The joy of weather stations

Nowadays, with Wi-Fi-enabled devices there to give us the weather forecast at the touch of a button, many would find it increasingly difficult to remember some of the alternatives once in widespread usage. Whilst some of the more rudimentary devices have since been consigned to the annuls of history, many weather stations are still available, forecasting conditions in a much more in-depth and localised fashion than basic apps ever could.

In celebration of these devices, below are a number of variations, many of which are still made today, which show a little more information about the weather than a colourful image of the sun peeping from behind a cloud.

The origins

Barometers and thermometers are most certainly not new inventions, but instead have been around for hundreds of years. The first widely-used devices, in fact, were manufactured in the 17th century, when Galileo and his contemporaries began laying the foundations of what would end up influencing modern-day weather forecasting.

Despite giving his name to an early thermometer, however, Galileo didn’t invent the device; it was instead a protégé of his. At around the same time (the mid-1600s), a simple syphon and vacuum device began exciting mathematicians and physicists, who would go on to create the earliest barometers.


These days, barometers aren’t the huge-scale devices of old that needed a 20-metre hill to work. Instead, they can be fitted into the smallest of spaces, including smartphones which use the devices for quicker and more accurate GPS placement.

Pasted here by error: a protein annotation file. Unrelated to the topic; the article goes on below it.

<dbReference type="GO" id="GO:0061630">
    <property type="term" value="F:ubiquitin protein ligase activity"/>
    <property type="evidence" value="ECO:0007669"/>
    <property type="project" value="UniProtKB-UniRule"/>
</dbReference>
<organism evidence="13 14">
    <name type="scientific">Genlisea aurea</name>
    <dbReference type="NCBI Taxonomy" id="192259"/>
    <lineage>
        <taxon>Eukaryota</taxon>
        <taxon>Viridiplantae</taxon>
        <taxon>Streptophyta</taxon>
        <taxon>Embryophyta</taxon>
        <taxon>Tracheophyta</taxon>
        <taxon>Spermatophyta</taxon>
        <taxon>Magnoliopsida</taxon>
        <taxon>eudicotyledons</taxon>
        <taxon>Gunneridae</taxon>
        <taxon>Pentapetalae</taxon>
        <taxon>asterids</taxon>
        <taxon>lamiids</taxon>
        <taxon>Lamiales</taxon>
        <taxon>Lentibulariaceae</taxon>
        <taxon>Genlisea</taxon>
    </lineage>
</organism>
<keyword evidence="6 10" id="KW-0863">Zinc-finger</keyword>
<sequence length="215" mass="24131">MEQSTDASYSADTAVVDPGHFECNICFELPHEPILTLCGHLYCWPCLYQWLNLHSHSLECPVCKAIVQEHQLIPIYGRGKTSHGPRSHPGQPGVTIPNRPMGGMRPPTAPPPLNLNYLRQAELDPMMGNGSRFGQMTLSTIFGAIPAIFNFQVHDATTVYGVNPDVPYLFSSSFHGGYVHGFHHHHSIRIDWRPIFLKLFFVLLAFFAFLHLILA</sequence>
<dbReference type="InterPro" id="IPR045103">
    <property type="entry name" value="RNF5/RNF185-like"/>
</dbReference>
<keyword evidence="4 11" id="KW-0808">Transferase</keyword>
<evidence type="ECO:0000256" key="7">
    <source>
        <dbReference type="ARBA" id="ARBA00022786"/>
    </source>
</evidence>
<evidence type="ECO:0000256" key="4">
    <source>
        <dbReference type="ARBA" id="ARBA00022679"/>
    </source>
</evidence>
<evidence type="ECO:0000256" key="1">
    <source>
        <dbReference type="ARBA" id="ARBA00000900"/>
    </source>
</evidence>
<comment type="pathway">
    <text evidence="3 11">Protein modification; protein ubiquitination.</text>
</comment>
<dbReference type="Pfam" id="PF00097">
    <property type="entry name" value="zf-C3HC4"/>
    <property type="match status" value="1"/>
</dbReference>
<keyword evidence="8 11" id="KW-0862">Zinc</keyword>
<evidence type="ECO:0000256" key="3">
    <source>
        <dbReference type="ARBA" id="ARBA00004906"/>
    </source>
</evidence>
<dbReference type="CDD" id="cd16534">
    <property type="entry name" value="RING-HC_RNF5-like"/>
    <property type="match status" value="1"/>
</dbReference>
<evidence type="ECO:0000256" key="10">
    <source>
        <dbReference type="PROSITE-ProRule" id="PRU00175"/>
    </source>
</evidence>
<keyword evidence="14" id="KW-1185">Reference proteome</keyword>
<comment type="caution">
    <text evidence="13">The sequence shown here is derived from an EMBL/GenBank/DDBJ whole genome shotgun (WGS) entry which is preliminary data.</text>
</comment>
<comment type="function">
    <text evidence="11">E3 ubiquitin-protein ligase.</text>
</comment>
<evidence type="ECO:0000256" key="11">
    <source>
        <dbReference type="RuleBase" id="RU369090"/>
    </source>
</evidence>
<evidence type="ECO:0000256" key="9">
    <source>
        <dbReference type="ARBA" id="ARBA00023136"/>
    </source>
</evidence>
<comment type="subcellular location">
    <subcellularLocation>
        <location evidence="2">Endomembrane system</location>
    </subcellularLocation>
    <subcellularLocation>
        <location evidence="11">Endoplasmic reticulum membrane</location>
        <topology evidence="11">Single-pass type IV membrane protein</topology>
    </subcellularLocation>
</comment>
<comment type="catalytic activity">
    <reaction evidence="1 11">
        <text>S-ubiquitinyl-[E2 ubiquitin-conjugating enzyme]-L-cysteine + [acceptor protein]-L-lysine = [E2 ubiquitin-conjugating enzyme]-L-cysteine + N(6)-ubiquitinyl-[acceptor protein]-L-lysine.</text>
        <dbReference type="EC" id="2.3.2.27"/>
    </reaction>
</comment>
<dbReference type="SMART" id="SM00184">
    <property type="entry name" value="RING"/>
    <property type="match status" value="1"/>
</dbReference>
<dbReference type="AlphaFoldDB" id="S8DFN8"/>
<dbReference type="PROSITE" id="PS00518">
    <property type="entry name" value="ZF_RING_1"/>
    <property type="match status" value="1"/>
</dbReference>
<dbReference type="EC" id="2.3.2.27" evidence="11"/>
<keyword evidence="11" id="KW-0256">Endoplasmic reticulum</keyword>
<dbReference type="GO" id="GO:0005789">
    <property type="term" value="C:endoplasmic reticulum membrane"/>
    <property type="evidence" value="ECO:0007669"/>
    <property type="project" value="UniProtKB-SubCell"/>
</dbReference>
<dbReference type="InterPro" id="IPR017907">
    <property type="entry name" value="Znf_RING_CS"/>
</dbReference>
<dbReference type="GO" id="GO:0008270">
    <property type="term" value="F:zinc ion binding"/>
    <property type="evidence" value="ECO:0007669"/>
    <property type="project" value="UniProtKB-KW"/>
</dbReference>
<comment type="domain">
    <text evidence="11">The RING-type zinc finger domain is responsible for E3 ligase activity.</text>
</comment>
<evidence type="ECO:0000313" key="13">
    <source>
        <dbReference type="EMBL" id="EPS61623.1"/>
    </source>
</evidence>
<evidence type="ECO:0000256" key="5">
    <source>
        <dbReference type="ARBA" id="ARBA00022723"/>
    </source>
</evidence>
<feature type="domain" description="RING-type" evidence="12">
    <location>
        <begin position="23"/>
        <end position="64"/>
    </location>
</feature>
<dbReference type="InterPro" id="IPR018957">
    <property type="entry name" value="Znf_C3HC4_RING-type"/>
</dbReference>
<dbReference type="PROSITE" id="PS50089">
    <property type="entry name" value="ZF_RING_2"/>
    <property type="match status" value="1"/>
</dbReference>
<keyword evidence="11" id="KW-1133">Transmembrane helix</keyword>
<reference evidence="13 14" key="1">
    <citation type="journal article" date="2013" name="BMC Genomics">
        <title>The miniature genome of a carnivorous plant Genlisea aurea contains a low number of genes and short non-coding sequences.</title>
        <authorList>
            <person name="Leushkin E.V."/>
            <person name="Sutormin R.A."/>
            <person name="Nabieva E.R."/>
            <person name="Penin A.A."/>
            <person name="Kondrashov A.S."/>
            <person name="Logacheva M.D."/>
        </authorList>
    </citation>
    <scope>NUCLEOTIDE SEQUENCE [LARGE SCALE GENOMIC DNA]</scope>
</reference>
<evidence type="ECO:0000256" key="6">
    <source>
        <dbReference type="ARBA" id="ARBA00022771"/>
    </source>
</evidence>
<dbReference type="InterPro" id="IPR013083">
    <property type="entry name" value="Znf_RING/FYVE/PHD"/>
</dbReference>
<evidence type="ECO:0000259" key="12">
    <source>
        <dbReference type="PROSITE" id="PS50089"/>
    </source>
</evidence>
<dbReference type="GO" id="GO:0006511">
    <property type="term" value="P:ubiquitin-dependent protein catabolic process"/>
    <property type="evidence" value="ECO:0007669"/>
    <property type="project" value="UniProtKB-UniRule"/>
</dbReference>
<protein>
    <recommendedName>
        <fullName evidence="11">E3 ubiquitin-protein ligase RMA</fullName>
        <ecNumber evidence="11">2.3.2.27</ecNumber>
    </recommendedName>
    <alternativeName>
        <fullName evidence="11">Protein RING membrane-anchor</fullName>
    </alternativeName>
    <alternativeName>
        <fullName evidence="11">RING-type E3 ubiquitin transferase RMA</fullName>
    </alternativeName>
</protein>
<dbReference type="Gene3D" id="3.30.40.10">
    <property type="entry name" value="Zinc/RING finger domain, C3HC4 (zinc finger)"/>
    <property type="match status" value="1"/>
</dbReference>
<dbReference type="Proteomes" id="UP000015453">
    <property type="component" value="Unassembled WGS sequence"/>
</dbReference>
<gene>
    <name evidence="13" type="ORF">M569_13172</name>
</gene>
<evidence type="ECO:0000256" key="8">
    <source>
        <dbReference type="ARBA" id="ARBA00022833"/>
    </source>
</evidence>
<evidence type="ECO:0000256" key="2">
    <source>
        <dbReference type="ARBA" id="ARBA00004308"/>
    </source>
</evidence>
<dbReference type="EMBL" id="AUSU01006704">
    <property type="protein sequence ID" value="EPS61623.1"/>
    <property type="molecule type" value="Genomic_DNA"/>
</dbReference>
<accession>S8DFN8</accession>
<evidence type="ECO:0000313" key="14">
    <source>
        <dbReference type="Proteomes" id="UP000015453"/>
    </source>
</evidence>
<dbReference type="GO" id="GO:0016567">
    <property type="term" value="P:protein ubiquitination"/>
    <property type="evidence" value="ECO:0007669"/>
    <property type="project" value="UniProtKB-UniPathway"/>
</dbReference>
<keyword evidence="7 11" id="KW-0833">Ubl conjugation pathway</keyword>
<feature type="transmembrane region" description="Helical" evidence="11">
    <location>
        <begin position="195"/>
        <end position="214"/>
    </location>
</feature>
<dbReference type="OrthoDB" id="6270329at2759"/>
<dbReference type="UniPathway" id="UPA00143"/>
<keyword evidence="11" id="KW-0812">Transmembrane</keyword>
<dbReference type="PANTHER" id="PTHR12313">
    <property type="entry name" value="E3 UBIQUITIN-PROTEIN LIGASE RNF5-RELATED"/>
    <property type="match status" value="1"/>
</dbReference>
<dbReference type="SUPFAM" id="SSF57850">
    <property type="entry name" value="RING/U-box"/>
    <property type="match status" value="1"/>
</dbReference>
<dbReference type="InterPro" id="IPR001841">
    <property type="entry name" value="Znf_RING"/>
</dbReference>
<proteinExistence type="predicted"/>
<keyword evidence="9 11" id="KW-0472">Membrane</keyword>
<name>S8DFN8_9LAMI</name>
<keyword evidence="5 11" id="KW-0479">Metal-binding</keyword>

On domestic weather stations, these barometers are placed onto the outdoor sensors, which can then relate information back to the individual via their user-friendly interface, which gives an accurate, up-to-the-second report on weather conditions.

Analogue barometers, on the other hand, offer similarly exact readings but do so directly, instead of feeding the information through a digital programme. Often set up to look similar to a wall-clock, these barometers have a hand which indicates the level of pressure, which illustrates what the weather is set to do. The higher the reading, the better the weather.

Rain gauges

Rain gauges are devices for those who need to be aware of minuscule changes in rainfall which work, quite simple, by catching precipitation then relaying the in-depth measurements back to a hub device. Some can also be fitted with user-set alarms so that if levels reach dangerous thresholds then they can alert the individual straight away.

These not only offer rainfall volumes, however, but also indicate outdoor temperature, giving the user a much clearer idea of the outside conditions. They can prove invaluable to farmers or anyone growing vegetation, as rainfall volumes can often mean the difference between a bumper crop and a spoiled one.


Similar to barometers (and often featuring jointly on the same device) are hygrometers, which are used to measure moisture content in the air. Utilised indoors, hygrometers can be vital to warning their owners of high levels of humidity which could prove vital in such places as museums or galleries where it could be damaging for the exhibits.

So whilst smartphones are now many people’s first port of call when it comes to checking the weather, there is still a whole host of other devices to not only offer a more old-fashioned way around it, but also a more in-depth one too. 

Niamh Carter writes blog about electronics in her spare time and is an early adopter of new technologies. Niamh is married with two children and lives in London  


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